A Walk in the Parks: Study Notes Dallas’ Efforts to Improve its Existing Greenspace

The Trust for Public Lands study released Wednesday shows that 60 percent of Dallas residents live within a 10-minute walk to a park.

parks

Even before Dallas builds a smart park in the West End, improvements to the city’s existing parks have garnered national attention from The Trust for Public Land.

The study released Wednesday shows that 60 percent of Dallas residents live within a 10-minute walk to a park. Public spending on parks totaled $154.5 million, or $117 per resident. The national average is $83 per resident.

“That’s really good improvement over the last couple years.”
Ali Hiple

“That’s really good improvement over the last couple years,” said Ali Hiple, program coordinator for the Center for City Park Excellence at the TPL. “You see the city doing that in really creative ways.” 

Public spending on parks totaled $154.5 million, or $117 per resident. The national average is $83 per resident. Having parks in close proximity can be a challenge for car-dependent cities like Dallas, Hiple said, but examples like Klyde Warren Park, which unites downtown and Uptown is a good example of that creativity. 

DALLAS HAS IMPRESSIVE VARIETY OF PARKS

“From the expansive Trinity River Greenbelt to pocket parks and downtown plazas, Dallas has an impressive variety in its park system,” the study states. “Among those is Klyde Warren Park, which forms a cap over Woodall Rogers Freeway and creates a pedestrian connection between downtown Dallas and the rest of the city. The park is a feat of engineering that is part of a larger national trend toward reconnecting spliced cities and creating greenspace in unique places.”

Dallas is focusing its efforts on building parks near downtown in recent years in response to the influx of residents who have moved into the new high-rise buildings in recent years.

Sammons Park

Sammons Park was designed with lawns, gardens and a reflecting pool to connect the Winspear Opera House, Wyly Theatre, Strauss Square and the Moody Performance Hall. [Photo: ArtsArchitects_Sean Pavone/istockphoto]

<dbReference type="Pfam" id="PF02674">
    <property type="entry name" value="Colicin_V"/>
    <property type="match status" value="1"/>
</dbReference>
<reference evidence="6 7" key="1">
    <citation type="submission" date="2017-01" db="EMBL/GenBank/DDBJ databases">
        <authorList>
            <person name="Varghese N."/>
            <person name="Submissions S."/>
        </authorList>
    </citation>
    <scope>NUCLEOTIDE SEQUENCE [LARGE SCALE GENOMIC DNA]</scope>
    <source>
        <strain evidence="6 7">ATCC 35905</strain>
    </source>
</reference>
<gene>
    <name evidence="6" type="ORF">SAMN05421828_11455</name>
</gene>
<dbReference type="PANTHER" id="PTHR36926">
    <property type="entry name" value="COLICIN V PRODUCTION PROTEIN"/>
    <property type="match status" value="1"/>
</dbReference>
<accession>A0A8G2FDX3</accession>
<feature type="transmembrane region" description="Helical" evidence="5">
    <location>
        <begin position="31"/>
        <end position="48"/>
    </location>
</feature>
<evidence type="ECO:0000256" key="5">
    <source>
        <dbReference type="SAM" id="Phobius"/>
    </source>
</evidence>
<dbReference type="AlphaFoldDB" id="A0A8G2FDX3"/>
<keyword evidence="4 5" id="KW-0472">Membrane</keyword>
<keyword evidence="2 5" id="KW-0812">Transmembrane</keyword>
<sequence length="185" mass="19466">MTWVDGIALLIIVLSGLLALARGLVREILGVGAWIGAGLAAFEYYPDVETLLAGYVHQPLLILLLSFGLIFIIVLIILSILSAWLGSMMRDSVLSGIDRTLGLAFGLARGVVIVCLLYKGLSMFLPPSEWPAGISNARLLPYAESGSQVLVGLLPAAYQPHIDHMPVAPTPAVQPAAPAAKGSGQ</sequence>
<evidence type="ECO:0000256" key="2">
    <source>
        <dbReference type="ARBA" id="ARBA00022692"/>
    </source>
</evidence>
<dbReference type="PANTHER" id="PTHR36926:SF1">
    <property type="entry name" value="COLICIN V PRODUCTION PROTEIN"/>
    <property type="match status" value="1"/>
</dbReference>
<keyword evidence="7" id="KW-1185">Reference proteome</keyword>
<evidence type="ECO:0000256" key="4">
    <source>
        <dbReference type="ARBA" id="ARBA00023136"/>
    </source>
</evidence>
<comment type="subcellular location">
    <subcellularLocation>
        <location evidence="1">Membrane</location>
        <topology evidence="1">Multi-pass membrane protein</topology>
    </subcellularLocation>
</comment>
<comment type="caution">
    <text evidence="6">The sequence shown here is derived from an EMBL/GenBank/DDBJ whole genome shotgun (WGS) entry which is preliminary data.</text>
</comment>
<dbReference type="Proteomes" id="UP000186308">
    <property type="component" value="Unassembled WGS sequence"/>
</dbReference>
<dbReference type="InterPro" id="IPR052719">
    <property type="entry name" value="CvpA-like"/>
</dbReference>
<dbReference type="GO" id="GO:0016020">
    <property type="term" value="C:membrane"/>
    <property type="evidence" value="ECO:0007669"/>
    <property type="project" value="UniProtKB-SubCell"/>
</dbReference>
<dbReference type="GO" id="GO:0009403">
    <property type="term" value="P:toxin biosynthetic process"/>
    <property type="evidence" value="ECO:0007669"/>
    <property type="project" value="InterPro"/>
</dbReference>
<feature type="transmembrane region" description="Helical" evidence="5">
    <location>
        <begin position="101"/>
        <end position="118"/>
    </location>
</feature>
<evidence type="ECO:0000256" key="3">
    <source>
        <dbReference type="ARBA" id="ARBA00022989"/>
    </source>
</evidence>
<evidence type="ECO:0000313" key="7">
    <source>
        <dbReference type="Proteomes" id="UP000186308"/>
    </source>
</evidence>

The West End Plaza park will convert an old asphalt parking lot near Spaghetti Warehouse into a 1-acre oasis that could further revitalize that historic area of downtown Dallas. It’s part of a larger Smart Cities Living Lab pilot program going on in the West End.

The city’s vast trail network was another high point for Dallas with more than 150 miles of trails and growing. Dallas is working with Irving, Grand Prairie, Arlington and Fort Worth to connect the five cities along the Trinity River with a seamless trail that would span 60 miles.

The study ranks cities based on the number of amenities per 10,000 residents.

Here’s where Dallas ranks out of 103 cities:

Park playgrounds

Number: 200

Rank: 28

Per 10,000 residents: 1.5

Baseball/softball diamonds

Number: 115

Rank: 81

Per 10,000 residents: .90

Dog parks

Number: 4

Rank: 94

Per 10,000 residents: 0

Recreation and senior centers

Number: 43

Rank: 68

Per 10,000 residents: .6

Splashpads

Number: 11

Rank: 56

Per 10,000 residents: .8

Swimming pools

Number: 17

Rank: 81

Per 10,000 residents: 1.3

Natural trail miles

Number: 0

Improved trail miles: 158

Rank: 21st

parks

The Trinity River Park concept in the Trinity River floodway looking southeast. Two elevated overlook parks are located on the downtown side at Riverfront Boulevard and Reunion Boulevard. [ Rendering: Michael Van Valkenburgh Associates via The Trinity Trust Foundation ]

 

Updated Aug. 22, 2018, 7:45 p.m.

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